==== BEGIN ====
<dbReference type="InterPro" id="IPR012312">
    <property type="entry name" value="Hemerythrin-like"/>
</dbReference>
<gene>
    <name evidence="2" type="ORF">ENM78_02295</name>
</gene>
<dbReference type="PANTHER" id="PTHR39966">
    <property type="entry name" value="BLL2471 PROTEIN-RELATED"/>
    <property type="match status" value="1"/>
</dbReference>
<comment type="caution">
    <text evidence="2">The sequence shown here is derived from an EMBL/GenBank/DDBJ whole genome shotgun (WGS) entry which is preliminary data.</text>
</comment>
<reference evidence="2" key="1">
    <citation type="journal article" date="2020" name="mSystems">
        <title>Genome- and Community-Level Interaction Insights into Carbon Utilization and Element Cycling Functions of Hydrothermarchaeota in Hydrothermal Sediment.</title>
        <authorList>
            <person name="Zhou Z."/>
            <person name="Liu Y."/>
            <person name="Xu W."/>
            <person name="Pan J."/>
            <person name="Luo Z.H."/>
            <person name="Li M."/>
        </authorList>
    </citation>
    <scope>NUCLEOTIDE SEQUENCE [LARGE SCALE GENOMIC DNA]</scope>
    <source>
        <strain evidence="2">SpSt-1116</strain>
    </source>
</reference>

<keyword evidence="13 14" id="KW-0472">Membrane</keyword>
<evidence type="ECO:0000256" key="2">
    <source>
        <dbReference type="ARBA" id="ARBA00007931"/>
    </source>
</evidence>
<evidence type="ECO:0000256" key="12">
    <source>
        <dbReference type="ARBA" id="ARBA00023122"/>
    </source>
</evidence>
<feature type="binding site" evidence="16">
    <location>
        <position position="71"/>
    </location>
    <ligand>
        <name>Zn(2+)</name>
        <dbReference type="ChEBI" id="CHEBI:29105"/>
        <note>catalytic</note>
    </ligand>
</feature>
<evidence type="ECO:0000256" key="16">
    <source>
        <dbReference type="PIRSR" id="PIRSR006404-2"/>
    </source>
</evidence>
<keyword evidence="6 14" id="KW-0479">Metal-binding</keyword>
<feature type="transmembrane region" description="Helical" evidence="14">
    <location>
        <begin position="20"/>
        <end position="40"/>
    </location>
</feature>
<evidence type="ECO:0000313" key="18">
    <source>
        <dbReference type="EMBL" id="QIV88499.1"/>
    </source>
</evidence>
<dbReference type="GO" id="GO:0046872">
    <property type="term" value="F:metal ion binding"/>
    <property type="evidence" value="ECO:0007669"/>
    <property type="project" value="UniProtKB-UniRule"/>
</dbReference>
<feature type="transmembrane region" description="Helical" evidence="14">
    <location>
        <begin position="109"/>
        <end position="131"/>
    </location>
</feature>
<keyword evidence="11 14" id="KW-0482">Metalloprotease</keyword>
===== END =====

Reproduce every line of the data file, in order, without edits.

<dbReference type="InterPro" id="IPR012312">
    <property type="entry name" value="Hemerythrin-like"/>
</dbReference>
<gene>
    <name evidence="2" type="ORF">ENM78_02295</name>
</gene>
<dbReference type="PANTHER" id="PTHR39966">
    <property type="entry name" value="BLL2471 PROTEIN-RELATED"/>
    <property type="match status" value="1"/>
</dbReference>
<comment type="caution">
    <text evidence="2">The sequence shown here is derived from an EMBL/GenBank/DDBJ whole genome shotgun (WGS) entry which is preliminary data.</text>
</comment>
<reference evidence="2" key="1">
    <citation type="journal article" date="2020" name="mSystems">
        <title>Genome- and Community-Level Interaction Insights into Carbon Utilization and Element Cycling Functions of Hydrothermarchaeota in Hydrothermal Sediment.</title>
        <authorList>
            <person name="Zhou Z."/>
            <person name="Liu Y."/>
            <person name="Xu W."/>
            <person name="Pan J."/>
            <person name="Luo Z.H."/>
            <person name="Li M."/>
        </authorList>
    </citation>
    <scope>NUCLEOTIDE SEQUENCE [LARGE SCALE GENOMIC DNA]</scope>
    <source>
        <strain evidence="2">SpSt-1116</strain>
    </source>
</reference>

<keyword evidence="13 14" id="KW-0472">Membrane</keyword>
<evidence type="ECO:0000256" key="2">
    <source>
        <dbReference type="ARBA" id="ARBA00007931"/>
    </source>
</evidence>
<evidence type="ECO:0000256" key="12">
    <source>
        <dbReference type="ARBA" id="ARBA00023122"/>
    </source>
</evidence>
<feature type="binding site" evidence="16">
    <location>
        <position position="71"/>
    </location>
    <ligand>
        <name>Zn(2+)</name>
        <dbReference type="ChEBI" id="CHEBI:29105"/>
        <note>catalytic</note>
    </ligand>
</feature>
<evidence type="ECO:0000256" key="16">
    <source>
        <dbReference type="PIRSR" id="PIRSR006404-2"/>
    </source>
</evidence>
<keyword evidence="6 14" id="KW-0479">Metal-binding</keyword>
<feature type="transmembrane region" description="Helical" evidence="14">
    <location>
        <begin position="20"/>
        <end position="40"/>
    </location>
</feature>
<evidence type="ECO:0000313" key="18">
    <source>
        <dbReference type="EMBL" id="QIV88499.1"/>
    </source>
</evidence>
<dbReference type="GO" id="GO:0046872">
    <property type="term" value="F:metal ion binding"/>
    <property type="evidence" value="ECO:0007669"/>
    <property type="project" value="UniProtKB-UniRule"/>
</dbReference>
<feature type="transmembrane region" description="Helical" evidence="14">
    <location>
        <begin position="109"/>
        <end position="131"/>
    </location>
</feature>
<keyword evidence="11 14" id="KW-0482">Metalloprotease</keyword>